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Old Apr 27, 2012, 01:23 PM   #1
Mikey86uk
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Anti Virus for Mac?

Is it needed?

ive had Macs since 2010 and haven't had a virus (as far as i no) but with the latest scare, is it worth it? If so which one?

Many Thanks
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Old Apr 27, 2012, 01:26 PM   #2
GGJstudios
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Originally Posted by Mikey86uk View Post
Is it needed?

ive had Macs since 2010 and haven't had a virus (as far as i no) but with the latest scare, is it worth it? If so which one?

Many Thanks
Macs are not immune to malware, but no true viruses exist in the wild that can run on Mac OS X, and there never have been any since it was released over 10 years ago. The only malware in the wild that can affect Mac OS X is a handful of trojans, which can be easily avoided by practicing safe computing (see below). Also, Mac OS X Snow Leopard and Lion have anti-malware protection built in, further reducing the need for 3rd party antivirus apps.
Mac Virus/Malware FAQ
  1. Make sure your built-in Mac firewall is enabled in System Preferences > Security > Firewall

  2. Uncheck "Open "safe" files after downloading" in Safari > Preferences > General

  3. Disable Java in your browser. (For Safari users, uncheck "Enable Java" in Safari > Preferences > Security.) This will protect you from malware that exploits Java in your browser, including the recent Flashback trojan. Leave this unchecked until you visit a trusted site that requires Java, then re-enable only for the duration of your visit to that site. (This is not to be confused with JavaScript, which you should leave enabled.)

  4. Change your DNS servers to OpenDNS servers by reading this.

  5. Be careful to only install software from trusted, reputable sites. Never install pirated software. If you're not sure about an app, ask in this forum before installing.

  6. Never let someone else have access to install anything on your Mac.

  7. Don't open files that you receive from unknown or untrusted sources.

  8. For added security, make sure all network, email, financial and other important passwords are long and complex, including upper and lower case letters, numbers and special characters.

  9. Always keep your Mac and application software updated. Use Software Update for your Mac software. For other software, it's safer to get updates from the developer's site or from the menu item "Check for updates", rather than installing from any notification window that pops up while you're surfing the web.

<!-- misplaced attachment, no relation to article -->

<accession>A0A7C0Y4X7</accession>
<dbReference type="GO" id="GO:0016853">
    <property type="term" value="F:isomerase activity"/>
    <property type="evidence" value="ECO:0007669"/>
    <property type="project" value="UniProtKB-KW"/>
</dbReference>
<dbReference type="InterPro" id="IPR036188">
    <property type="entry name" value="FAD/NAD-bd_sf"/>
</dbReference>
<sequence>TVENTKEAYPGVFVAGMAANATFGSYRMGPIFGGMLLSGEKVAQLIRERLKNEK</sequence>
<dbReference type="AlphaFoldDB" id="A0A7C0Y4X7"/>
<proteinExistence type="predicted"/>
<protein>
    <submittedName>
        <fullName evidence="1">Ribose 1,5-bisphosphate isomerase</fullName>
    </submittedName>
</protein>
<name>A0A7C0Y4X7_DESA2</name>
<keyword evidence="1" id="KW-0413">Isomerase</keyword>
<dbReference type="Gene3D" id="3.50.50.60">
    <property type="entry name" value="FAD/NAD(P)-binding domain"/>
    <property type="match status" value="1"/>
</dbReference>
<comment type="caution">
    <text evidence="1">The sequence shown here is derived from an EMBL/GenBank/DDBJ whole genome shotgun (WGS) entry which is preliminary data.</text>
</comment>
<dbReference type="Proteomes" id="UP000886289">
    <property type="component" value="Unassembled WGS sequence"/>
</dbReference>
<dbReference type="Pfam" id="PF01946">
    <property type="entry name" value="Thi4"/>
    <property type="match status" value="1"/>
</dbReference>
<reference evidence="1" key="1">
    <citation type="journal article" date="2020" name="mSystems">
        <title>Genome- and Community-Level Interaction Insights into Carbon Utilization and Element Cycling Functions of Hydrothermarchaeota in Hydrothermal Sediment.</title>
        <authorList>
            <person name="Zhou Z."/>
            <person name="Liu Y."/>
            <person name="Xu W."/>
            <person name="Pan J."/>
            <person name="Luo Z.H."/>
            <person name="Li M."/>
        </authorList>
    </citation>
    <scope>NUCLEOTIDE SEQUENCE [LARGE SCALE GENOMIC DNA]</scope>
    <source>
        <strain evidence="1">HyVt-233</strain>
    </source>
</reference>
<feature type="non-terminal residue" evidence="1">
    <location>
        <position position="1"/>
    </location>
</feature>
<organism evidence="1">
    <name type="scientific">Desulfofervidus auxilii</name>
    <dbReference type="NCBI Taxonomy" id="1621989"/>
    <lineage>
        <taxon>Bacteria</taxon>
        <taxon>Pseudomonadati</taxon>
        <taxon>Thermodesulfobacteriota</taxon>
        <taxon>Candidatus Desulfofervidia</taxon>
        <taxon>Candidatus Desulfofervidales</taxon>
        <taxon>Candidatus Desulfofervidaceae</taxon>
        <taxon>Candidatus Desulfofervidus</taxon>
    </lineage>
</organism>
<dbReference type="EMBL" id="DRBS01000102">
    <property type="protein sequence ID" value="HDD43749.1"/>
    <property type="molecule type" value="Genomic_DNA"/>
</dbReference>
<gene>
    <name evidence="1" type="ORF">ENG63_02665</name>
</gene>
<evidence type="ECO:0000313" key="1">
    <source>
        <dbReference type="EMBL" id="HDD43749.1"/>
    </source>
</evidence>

That's all you need to do to keep your Mac completely free of any Mac OS X malware that has ever been released into the wild. You don't need any 3rd party software to keep your Mac secure.
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Old Apr 27, 2012, 01:32 PM   #3
Mikey86uk
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Originally Posted by GGJstudios View Post
Macs are not immune to malware, but no true viruses exist in the wild that can run on Mac OS X, and there never have been any since it was released over 10 years ago. The only malware in the wild that can affect Mac OS X is a handful of trojans, which can be easily avoided by practicing safe computing (see below). Also, Mac OS X Snow Leopard and Lion have anti-malware protection built in, further reducing the need for 3rd party antivirus apps.
Mac Virus/Malware FAQ
  1. Make sure your built-in Mac firewall is enabled in System Preferences > Security > Firewall
  2. Uncheck "Open "safe" files after downloading" in Safari > Preferences > General

  3. Disable Java in your browser. (For Safari users, uncheck "Enable Java" in Safari > Preferences > Security.) This will protect you from malware that exploits Java in your browser, including the recent Flashback trojan. Leave this unchecked until you visit a trusted site that requires Java, then re-enable only for the duration of your visit to that site. (This is not to be confused with JavaScript, which you should leave enabled.)

  4. Change your DNS servers to OpenDNS servers by reading this.

  5. Be careful to only install software from trusted, reputable sites. Never install pirated software. If you're not sure about an app, ask in this forum before installing.

  6. Never let someone else have access to install anything on your Mac.

  7. Don't open files that you receive from unknown or untrusted sources.

  8. For added security, make sure all network, email, financial and other important passwords are long and complex, including upper and lower case letters, numbers and special characters.

  9. Always keep your Mac and application software updated. Use Software Update for your Mac software. For other software, it's safer to get updates from the developer's site or from the menu item "Check for updates", rather than installing from any notification window that pops up while you're surfing the web.